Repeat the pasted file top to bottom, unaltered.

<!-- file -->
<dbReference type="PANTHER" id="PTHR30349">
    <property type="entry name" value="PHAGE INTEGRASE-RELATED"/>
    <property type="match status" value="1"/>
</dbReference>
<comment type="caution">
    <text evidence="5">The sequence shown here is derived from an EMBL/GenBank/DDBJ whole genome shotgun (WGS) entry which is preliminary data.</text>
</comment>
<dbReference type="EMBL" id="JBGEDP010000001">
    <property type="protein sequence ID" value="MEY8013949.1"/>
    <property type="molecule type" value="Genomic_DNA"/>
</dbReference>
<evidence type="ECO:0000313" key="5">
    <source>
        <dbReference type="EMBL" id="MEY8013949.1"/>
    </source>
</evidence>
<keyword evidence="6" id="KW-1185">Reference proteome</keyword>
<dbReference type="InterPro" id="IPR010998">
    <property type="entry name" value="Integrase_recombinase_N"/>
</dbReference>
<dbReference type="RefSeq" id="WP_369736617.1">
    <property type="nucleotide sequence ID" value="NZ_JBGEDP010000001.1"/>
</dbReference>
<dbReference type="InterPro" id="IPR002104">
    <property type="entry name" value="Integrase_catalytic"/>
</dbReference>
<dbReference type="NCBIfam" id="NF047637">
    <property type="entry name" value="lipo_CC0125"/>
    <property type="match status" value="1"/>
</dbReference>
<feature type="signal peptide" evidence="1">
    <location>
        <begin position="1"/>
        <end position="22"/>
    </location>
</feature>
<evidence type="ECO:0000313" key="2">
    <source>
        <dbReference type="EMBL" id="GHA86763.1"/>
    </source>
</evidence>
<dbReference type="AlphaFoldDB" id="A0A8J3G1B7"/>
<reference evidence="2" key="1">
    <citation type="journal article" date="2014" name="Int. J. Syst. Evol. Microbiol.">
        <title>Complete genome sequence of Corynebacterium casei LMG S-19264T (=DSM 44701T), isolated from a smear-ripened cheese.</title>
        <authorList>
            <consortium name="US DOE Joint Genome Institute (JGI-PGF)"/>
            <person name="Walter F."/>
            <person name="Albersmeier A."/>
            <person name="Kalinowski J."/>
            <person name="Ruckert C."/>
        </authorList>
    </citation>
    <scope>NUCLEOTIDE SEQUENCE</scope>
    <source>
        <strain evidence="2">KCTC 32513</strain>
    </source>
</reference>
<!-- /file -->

<dbReference type="PANTHER" id="PTHR30349">
    <property type="entry name" value="PHAGE INTEGRASE-RELATED"/>
    <property type="match status" value="1"/>
</dbReference>
<comment type="caution">
    <text evidence="5">The sequence shown here is derived from an EMBL/GenBank/DDBJ whole genome shotgun (WGS) entry which is preliminary data.</text>
</comment>
<dbReference type="EMBL" id="JBGEDP010000001">
    <property type="protein sequence ID" value="MEY8013949.1"/>
    <property type="molecule type" value="Genomic_DNA"/>
</dbReference>
<evidence type="ECO:0000313" key="5">
    <source>
        <dbReference type="EMBL" id="MEY8013949.1"/>
    </source>
</evidence>
<keyword evidence="6" id="KW-1185">Reference proteome</keyword>
<dbReference type="InterPro" id="IPR010998">
    <property type="entry name" value="Integrase_recombinase_N"/>
</dbReference>
<dbReference type="RefSeq" id="WP_369736617.1">
    <property type="nucleotide sequence ID" value="NZ_JBGEDP010000001.1"/>
</dbReference>
<dbReference type="InterPro" id="IPR002104">
    <property type="entry name" value="Integrase_catalytic"/>
</dbReference>
<dbReference type="NCBIfam" id="NF047637">
    <property type="entry name" value="lipo_CC0125"/>
    <property type="match status" value="1"/>
</dbReference>
<feature type="signal peptide" evidence="1">
    <location>
        <begin position="1"/>
        <end position="22"/>
    </location>
</feature>
<evidence type="ECO:0000313" key="2">
    <source>
        <dbReference type="EMBL" id="GHA86763.1"/>
    </source>
</evidence>
<dbReference type="AlphaFoldDB" id="A0A8J3G1B7"/>
<reference evidence="2" key="1">
    <citation type="journal article" date="2014" name="Int. J. Syst. Evol. Microbiol.">
        <title>Complete genome sequence of Corynebacterium casei LMG S-19264T (=DSM 44701T), isolated from a smear-ripened cheese.</title>
        <authorList>
            <consortium name="US DOE Joint Genome Institute (JGI-PGF)"/>
            <person name="Walter F."/>
            <person name="Albersmeier A."/>
            <person name="Kalinowski J."/>
            <person name="Ruckert C."/>
        </authorList>
    </citation>
    <scope>NUCLEOTIDE SEQUENCE</scope>
    <source>
        <strain evidence="2">KCTC 32513</strain>
    </source>
</reference>